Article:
Drumeo Gab

This is a pretty loose podcast format that I go in and out of listening to. Drummers should check out the Johnny Vidacovich interview.

drumgab.libsyn.com/johnny-vidacovich


Bonus Episode – Fei’s World

I stumbled across this on while searching for Ralph Peterson. She does a nice two part interview with him.

feisworld.com/blog/ralph-peterson-jr

Elvin Jones and Comping

Elvin Jones playing drums

Nicholas Payton recently posted his thoughts about comping on the drums over on his Instagram account. There’s some deep insight that I wanted to share. Drummer George Coleman Jr. also chimed in with some great info.

Nicholas Payton on Elvin and Comping:

“Here’s the thing: The “Elvin thing” most drummers get into, it often ceases to be conversational and becomes filler. You gotta make sure there’s substance and reason for everything you play. Don’t just play noodlely sh*t on the drums because you can.

All fills and accents have to be about creating an energy, moving the song forward, and a dialog. If not with the soloist, a conversation between the kick and snare or the toms. Whatever part of the kit you’re engaging with, make it purposed.

Continue reading “Elvin Jones and Comping”

Philly Joe Jones Solo Book

Updated July 2019 – This post was originally posted in 2017. Two years later there’s a new version of The Philly Joe Jones Solo Book available with an additional 32 transcribed drum solos! I’ll list them at the bottom of this post.

The Philly Joe Jones Solo Book is well worth the $50 – $60 price tag. It was transcribed over the course of 10 years by Joerg Eckel, a student of John Riley’s.

There are over 320 380 pages of Philly Joe Jones drum solo transcriptions in the book. Each one includes stickings and lists the album that each solo is on.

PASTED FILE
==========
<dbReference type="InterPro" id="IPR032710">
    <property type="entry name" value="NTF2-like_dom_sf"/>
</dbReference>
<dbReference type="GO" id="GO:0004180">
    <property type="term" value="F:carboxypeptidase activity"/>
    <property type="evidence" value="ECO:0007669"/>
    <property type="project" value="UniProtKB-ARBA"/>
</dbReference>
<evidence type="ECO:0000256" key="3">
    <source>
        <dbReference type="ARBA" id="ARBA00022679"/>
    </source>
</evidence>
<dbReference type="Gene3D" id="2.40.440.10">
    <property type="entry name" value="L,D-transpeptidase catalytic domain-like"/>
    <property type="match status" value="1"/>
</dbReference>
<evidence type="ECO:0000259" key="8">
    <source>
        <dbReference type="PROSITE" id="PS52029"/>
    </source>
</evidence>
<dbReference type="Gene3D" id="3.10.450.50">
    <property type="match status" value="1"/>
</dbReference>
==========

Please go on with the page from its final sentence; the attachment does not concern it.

You can get a copy at Memphis Drum Shop or Columbus Percussion. I’ve heard that Maxwell’s Drum Shop will be getting some copies as well.


Read on for details, photos and the list of solos included in the book.

Continue reading “Philly Joe Jones Solo Book”

Herzog by Bobby Hutcherson

I’ve been into drummer Joe Chambers lately and picked up a copy of Bobby Hutcherson’s album Total Eclipse. It’s a great album that features Harold Land, Chick Corea, Reggie Johnson and Joe Chambers and I’m glad it was recently reissued.

I’m studying the song Herzog at the moment, which is the first track on Total Eclipse. It’s a complicated head and the solo form is tough until you can hear the chords.

Here’s how the solo section breaks down (in number of measures of 4/4):
8-8-3-3

8-8-3-3
3
Those last 3 bars can also be thought of as 4 bars of 3/4 time, which makes a little more sense harmonically. I’ve seen it written both ways.

The lead sheet is easy to find and is in the standard Real Book and also The New Real Book, Vol. 3.

Live Video Version of Herzog

Here’s a great video I came across of Bobby Hutcherson’s quintet playing live. I’m pretty sure it’s the same concert that’s on the live album called Blow Up, which is hard to find.

There’s not much footage of Joe Chambers, but what is shown is intense. The camera does stay on him during the transition to the piano solo. Watch how masterfully he brings everything down to make a fresh start for Stanley Cowell’s solo.

Bass – Reggie Johnson
Drums – Joe Chambers
Piano – Stanley Cowell
Tenor Saxophone – Harold Land
Vibraphone – Bobby Hutcherson

Recorded July 25, 1969 / Juan-les-Pins